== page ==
Jump to ContentJump to Main Navigation
AI NarrativesA History of Imaginative Thinking about Intelligent Machines$
Users without a subscription are not able to see the full content.

Stephen Cave, Kanta Dihal, and Sarah Dillon

Print publication date: 2020

Print ISBN-13: 9780198846666

Published to Oxford Scholarship Online: April 2020

DOI: 10.1093/oso/9780198846666.001.0001

Show Summary Details
Page of

PRINTED FROM OXFORD SCHOLARSHIP ONLINE (oxford.universitypressscholarship.com). (c) Copyright Oxford University Press, 2021. All Rights Reserved. An individual user may print out a PDF of a single chapter of a monograph in OSO for personal use. date: 26 July 2021

Artificial Intelligence and the Sovereign-Governance Game

Artificial Intelligence and the Sovereign-Governance Game

Chapter:
(p.333) 14 Artificial Intelligence and the Sovereign-Governance Game
Source:
AI Narratives
Author(s):

Sarah Dillon

Michael Dillon

Publisher:
Oxford University Press
DOI:10.1093/oso/9780198846666.003.0015

Sarah Dillon and Michael Dillon bring political theory into dialogue with literary criticism in order to explore the interaction between artificial intelligence and the ancient conflict between sovereignty and governance, in which sovereignty issues the warrant to rule, and governance operationalizes it. They focus on three novels in which games, governance, and AI weave themselves through the text’s fabric: Iain M. Banks’s The Player of Games (1988) and Excession (1996), and Ann Leckie’s Ancillary Justice (2013). These novels play out the sovereign-governance game with artificial as well as human actors. In doing so, they question what might be politically novel about AI, but reveal that whilst AI impacts the pieces on the board, it does not materially change the logic of the game. These texts therefore raise questions, but do not provide answers, with regard to what might be required for AI technologies to change the algorithms of modern rule.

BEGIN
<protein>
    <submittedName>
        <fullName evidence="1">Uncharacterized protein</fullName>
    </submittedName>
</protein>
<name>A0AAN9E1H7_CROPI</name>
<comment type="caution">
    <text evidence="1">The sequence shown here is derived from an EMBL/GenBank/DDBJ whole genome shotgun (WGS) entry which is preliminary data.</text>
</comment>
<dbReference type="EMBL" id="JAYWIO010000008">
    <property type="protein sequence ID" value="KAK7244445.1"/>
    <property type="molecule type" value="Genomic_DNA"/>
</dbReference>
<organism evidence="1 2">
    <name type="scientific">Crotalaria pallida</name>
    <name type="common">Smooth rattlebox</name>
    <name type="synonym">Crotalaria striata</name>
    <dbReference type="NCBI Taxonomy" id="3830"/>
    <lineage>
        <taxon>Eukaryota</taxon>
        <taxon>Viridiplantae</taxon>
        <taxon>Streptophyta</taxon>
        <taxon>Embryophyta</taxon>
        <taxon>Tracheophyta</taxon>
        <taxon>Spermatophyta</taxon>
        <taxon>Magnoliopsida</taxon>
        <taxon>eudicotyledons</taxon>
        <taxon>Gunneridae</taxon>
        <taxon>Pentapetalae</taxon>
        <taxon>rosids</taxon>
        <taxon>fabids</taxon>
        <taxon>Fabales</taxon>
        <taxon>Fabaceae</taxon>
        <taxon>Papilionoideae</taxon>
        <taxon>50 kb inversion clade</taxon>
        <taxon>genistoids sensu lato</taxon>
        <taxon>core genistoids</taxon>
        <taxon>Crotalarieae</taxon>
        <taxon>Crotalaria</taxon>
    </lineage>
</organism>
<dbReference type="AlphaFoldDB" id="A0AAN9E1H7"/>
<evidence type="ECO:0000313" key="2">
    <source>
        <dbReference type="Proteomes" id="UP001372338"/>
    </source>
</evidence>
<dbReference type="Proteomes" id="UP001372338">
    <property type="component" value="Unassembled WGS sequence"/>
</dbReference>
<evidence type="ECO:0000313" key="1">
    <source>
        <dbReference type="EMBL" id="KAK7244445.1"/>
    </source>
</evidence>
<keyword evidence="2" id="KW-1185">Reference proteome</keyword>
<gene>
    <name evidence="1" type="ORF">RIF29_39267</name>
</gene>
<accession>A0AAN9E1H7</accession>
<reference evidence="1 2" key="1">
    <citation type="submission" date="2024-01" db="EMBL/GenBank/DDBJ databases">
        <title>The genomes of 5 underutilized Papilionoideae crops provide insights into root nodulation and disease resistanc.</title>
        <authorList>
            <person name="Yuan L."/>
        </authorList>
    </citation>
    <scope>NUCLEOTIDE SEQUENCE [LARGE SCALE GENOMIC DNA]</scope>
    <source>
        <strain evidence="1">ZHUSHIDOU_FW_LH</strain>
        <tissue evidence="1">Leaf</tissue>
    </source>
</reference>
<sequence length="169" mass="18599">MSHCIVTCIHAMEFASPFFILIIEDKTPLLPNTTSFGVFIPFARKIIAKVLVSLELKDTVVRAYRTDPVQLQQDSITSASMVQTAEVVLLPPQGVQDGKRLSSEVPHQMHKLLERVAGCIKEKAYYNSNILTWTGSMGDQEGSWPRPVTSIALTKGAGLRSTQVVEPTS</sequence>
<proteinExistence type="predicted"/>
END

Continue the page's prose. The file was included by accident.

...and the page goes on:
Keywords:   Artificial intelligence, sovereignty, governance, politics, games, rules, conflict, Banks, Leckie, Asimov

Oxford Scholarship Online requires a subscription or purchase to access the full text of books within the service. Public users can however freely search the site and view the abstracts and keywords for each book and chapter.

Please, subscribe or login to access full text content.

If you think you should have access to this title, please contact your librarian.

To troubleshoot, please check our FAQs , and if you can't find the answer there, please contact us .